An updated version of the Virginia Health Opportunity Index (HOI) allows consumers, policymakers, and providers to evaluate multiple social determinants of health as they impact different geographic areas of the Commonwealth. The Virginia Department of Health’s Office of Minority Health and Health Equity (VDH-OMHHE) originally developed the HOI to provide a picture of the social, economic, educational, demographic and environmental factors that impact community health. Since its inception, the HOI has been redesigned into a continuously updated source of information to help stakeholders engage with changing health data using a convenient, visual dashboard.

Dashboards and Indicators

The HOI website uses a number of interactive dashboards and maps to allow consumers, policy-makers, and providers to interactively examine the HOI data. With separate dashboards for counties, health districts, and legislative districts, the HOI interface is designed to allow scrutiny of the data at multiple different levels of detail. The HOI relies on 13 indicators, which were chosen to serve as the building blocks of the HOI. The indicators were selected for their influence upon health, stakeholder input, and the availability of data on those factors for all of the relevant geographical areas in Virginia.  The indicators are all focused on determining an individual’s opportunity to live a long and healthy life in a particular area.


The HOI dashboards synthesize the 13 indicators into four different profiles: the Community Environment Profile, the Consumer Opportunity Profile, the Economic Opportunity Profile, and the Wellness Disparity Profile. The Community Environment Profile is an indicator of social and natural measures, including air quality, population turnover, population density, and walkability, which refers to street connectivity and public transit accessibility. The Consumer Opportunity Profile measures the availability of consumer resources, including access to and the affordability of food, transportation, housing, and education. The Economic Opportunity Profile evaluates economic opportunity in individual communities by measuring employment accessibility, income inequality, and the number of individuals actively participating in the workforce. The Wellness Disparity Profile provides a measure of the disparate nature of access to health care services within in a community. The Wellness Disparity Profile indicates access by measuring the number of physicians in a community, the number of uninsured individuals. The Profile also more broadly considers whether community members have access to a primary care physician and the means to pay for care.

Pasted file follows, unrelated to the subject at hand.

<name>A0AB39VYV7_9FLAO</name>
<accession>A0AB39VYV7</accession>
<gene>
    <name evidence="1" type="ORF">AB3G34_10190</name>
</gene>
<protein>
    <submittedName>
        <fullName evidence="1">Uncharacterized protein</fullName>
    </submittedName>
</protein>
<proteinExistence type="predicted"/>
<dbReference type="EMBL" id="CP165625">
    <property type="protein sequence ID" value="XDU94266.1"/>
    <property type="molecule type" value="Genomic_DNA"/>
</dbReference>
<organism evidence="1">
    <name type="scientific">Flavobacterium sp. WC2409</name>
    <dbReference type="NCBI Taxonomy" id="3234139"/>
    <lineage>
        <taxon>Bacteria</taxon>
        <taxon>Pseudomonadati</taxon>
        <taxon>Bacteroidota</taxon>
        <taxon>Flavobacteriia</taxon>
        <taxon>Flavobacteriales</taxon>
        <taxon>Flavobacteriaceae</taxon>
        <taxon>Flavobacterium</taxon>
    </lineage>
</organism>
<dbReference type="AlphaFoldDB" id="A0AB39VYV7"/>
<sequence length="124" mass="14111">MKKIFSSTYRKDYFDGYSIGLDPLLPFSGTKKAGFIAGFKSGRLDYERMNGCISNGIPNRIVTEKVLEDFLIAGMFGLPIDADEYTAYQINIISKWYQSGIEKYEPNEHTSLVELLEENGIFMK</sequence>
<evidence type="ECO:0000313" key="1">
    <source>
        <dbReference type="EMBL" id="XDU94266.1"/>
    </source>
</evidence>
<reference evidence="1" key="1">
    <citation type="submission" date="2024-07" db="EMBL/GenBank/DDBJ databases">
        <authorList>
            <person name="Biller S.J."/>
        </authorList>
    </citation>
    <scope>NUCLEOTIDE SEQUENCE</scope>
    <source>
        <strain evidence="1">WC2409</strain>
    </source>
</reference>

According to VDH-OMHHE,” the HOI is remarkably predictive of health outcomes.” The VDH-OMHHE believes that because the HOI explains the majority of life expectancy variation in Virginia’s Census Tracts, the HOI influence is comparable to that of the World Health Organization’s Social Determinants of Health (SDOH). In other words, Virginia believes that its HOI does as good of a job predicting health outcomes as the economic and social predictor of health used by the Centers for Disease Control and Prevention (CDC). The HOI is premised upon an understanding that place matters and, with appropriate spatial modeling, health care can be improved. The HOI provides a wealth of information. Now, stakeholders need to put that information to good use in order to start improving health across the state of Virginia.